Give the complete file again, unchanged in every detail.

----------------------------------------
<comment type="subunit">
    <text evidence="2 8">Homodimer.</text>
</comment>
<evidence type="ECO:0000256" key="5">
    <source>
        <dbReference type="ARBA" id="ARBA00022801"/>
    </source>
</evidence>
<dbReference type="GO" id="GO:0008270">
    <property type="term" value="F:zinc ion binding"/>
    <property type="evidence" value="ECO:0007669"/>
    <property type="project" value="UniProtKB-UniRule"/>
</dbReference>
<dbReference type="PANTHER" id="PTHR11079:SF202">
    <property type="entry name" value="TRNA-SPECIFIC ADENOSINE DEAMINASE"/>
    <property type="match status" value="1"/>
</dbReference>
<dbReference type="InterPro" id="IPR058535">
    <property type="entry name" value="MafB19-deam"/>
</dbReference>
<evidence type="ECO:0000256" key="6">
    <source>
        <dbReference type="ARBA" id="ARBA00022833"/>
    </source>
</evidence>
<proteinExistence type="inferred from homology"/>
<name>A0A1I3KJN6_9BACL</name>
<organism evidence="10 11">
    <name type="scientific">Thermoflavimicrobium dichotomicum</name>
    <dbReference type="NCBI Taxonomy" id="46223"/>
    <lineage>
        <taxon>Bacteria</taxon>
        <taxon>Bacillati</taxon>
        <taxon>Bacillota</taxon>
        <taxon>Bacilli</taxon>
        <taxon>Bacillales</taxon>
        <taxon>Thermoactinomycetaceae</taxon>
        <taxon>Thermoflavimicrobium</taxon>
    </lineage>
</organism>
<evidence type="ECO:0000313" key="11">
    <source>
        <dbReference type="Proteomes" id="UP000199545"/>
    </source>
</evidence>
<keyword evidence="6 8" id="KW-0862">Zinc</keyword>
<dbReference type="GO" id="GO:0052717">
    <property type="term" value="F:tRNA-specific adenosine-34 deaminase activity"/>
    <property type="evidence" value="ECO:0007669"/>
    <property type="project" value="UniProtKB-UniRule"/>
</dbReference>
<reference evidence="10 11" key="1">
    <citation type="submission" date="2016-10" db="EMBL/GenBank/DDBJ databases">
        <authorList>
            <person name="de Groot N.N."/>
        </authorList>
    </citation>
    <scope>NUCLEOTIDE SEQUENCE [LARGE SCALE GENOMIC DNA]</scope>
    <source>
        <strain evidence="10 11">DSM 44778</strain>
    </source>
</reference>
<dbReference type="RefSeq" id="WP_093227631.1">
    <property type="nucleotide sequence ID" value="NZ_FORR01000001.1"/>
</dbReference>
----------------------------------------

<comment type="subunit">
    <text evidence="2 8">Homodimer.</text>
</comment>
<evidence type="ECO:0000256" key="5">
    <source>
        <dbReference type="ARBA" id="ARBA00022801"/>
    </source>
</evidence>
<dbReference type="GO" id="GO:0008270">
    <property type="term" value="F:zinc ion binding"/>
    <property type="evidence" value="ECO:0007669"/>
    <property type="project" value="UniProtKB-UniRule"/>
</dbReference>
<dbReference type="PANTHER" id="PTHR11079:SF202">
    <property type="entry name" value="TRNA-SPECIFIC ADENOSINE DEAMINASE"/>
    <property type="match status" value="1"/>
</dbReference>
<dbReference type="InterPro" id="IPR058535">
    <property type="entry name" value="MafB19-deam"/>
</dbReference>
<evidence type="ECO:0000256" key="6">
    <source>
        <dbReference type="ARBA" id="ARBA00022833"/>
    </source>
</evidence>
<proteinExistence type="inferred from homology"/>
<name>A0A1I3KJN6_9BACL</name>
<organism evidence="10 11">
    <name type="scientific">Thermoflavimicrobium dichotomicum</name>
    <dbReference type="NCBI Taxonomy" id="46223"/>
    <lineage>
        <taxon>Bacteria</taxon>
        <taxon>Bacillati</taxon>
        <taxon>Bacillota</taxon>
        <taxon>Bacilli</taxon>
        <taxon>Bacillales</taxon>
        <taxon>Thermoactinomycetaceae</taxon>
        <taxon>Thermoflavimicrobium</taxon>
    </lineage>
</organism>
<evidence type="ECO:0000313" key="11">
    <source>
        <dbReference type="Proteomes" id="UP000199545"/>
    </source>
</evidence>
<keyword evidence="6 8" id="KW-0862">Zinc</keyword>
<dbReference type="GO" id="GO:0052717">
    <property type="term" value="F:tRNA-specific adenosine-34 deaminase activity"/>
    <property type="evidence" value="ECO:0007669"/>
    <property type="project" value="UniProtKB-UniRule"/>
</dbReference>
<reference evidence="10 11" key="1">
    <citation type="submission" date="2016-10" db="EMBL/GenBank/DDBJ databases">
        <authorList>
            <person name="de Groot N.N."/>
        </authorList>
    </citation>
    <scope>NUCLEOTIDE SEQUENCE [LARGE SCALE GENOMIC DNA]</scope>
    <source>
        <strain evidence="10 11">DSM 44778</strain>
    </source>
</reference>
<dbReference type="RefSeq" id="WP_093227631.1">
    <property type="nucleotide sequence ID" value="NZ_FORR01000001.1"/>
</dbReference>